How to Use Facebook Groups to Network and Grow Your Business

by Isaac Oswalt on February 16, 2017

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A Facebook group is a Facebook page that is created to gather people around a specific purpose. They could be fan groups, hobbyists, charities, causes, casual discussions, and much more. It's simply people gathered together under a common interest...which brings us to our point: How can these groups help a business if you decide to create or join one? What can a group do that your business profile page can't? Let's find some answers! Here are several ideas.

Customer Rewards

Creating a Facebook group (LinkedIn groups can work for many of these examples as well) for customer rewards may sound weird, but there are several arguments for it. First, customer reward groups can be a little nebulous – buyers aren't sure how big they are, and don't get a sense of community from them. Binding reward groups together in a Facebook group is a way to install this sense of size and community. Second, rewards, discounts and other benefits can be easily lost when they only come through one channel (emails in particular can be ignored or filtered out). But you can repost reward notifications and discount news on the Facebook group to encourage discussion, answer questions, and make sure that everyone knows what's going on.

In-Depth Questions

If your products or services are a little complicated and their value lies within the details, consider creating a Facebook group to answer deeper questions and provide valuable how-to information. This is a great way to carry over blog guides and tips into a different format where comments and shares can yield more engagement. Plus, many buyers like forums where they can comment and discuss issues with other buyers of similar products, even if you don't join in. If there's no actual online forum for them to do so, a Facebook group is an easy and effective substitute (as long, we want to note, as a majority of your buyers are active on Facebook – always an important factor).

Content Sharing

You may also want to think about creating a group for specific kinds of content sharing. Obviously, your own Facebook business profile is the place to share your original and guest content, but a group can facilitate a different sort of content. For example, consider creating a group that discusses and shares important industry news as it happens.

Sure, this group may not be all about your posts, but there are still advantages: You are positioning yourself as an authority in the industry, you are providing a value platform for discussions that aren't happening elsewhere (just make sure other groups like this don't already exist), and you have a chance to occasionally recommend your own brand or products. In addition to industry news, you can also consider content groups focused on particular projects (landscaping), classifications of products (drywall), regulations (new building codes) and – well, you get the idea.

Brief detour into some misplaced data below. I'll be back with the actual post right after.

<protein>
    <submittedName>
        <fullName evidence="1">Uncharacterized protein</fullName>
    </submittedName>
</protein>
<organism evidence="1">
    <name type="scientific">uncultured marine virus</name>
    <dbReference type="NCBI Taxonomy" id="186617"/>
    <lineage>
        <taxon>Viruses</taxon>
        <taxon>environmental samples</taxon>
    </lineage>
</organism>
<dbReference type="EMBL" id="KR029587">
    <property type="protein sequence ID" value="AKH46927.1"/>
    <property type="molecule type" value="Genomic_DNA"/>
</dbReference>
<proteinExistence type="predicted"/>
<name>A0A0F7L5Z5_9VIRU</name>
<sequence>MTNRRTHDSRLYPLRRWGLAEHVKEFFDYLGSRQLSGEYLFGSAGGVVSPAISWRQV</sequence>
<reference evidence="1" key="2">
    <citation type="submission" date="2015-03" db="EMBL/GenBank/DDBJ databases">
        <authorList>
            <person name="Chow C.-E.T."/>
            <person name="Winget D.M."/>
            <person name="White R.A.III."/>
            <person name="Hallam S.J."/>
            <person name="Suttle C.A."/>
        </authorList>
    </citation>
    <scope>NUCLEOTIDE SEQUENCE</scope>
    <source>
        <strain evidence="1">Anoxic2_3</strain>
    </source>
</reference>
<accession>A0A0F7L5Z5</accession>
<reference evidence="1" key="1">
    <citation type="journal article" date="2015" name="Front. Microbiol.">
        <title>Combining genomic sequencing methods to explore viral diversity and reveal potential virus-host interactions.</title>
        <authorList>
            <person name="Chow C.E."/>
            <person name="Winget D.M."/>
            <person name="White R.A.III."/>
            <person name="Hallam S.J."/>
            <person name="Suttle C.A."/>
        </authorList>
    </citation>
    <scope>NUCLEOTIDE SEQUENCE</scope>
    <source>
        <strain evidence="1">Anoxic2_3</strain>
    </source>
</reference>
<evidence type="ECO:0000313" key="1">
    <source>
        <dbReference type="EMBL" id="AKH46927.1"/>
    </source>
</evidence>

Join Other Groups for Synergy (with personal profiles)

For a number of ad-related reasons, Facebook business pages cannot join and comment on Facebook groups. But that doesn't mean you are entirely restricted from joining other groups – you just need to do it carefully. Do not create a personal profile for your business: That's against the rules, and Facebook will delete you for it, which helps no one. Instead, find someone on your team who has or can create a professional user profile that can join Facebook groups – a profile that's designed to interact professionally with others on behalf of the company but is still a real, individual person, like a rep living on Facebook. Use them to connect with related groups to introduce the company, build synergy and find out what's going on.

Ongoing Events

Let's say you have an event – maybe a monthly trade show, or a bi-weekly gathering of local businesses, or even a charity activity you do several times a year. You could create a campaign every time this event comes around (and sometimes you should), but it's a good idea to consider making a Facebook group for it. That gives people a place to join and see the latest updates for the next event, what's changing, and what they need to know.

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Isaac Oswalt

Owner of 21 Handshake, a strategic marketing company, driven to grow relationship-driven businesses. Futurist in nature, Isaac displays a deep desire to preserve the human element in today's business. Trust being the ultimate currency, his clients appreciate that "new and stronger handshakes" is a success metric in their businesses.

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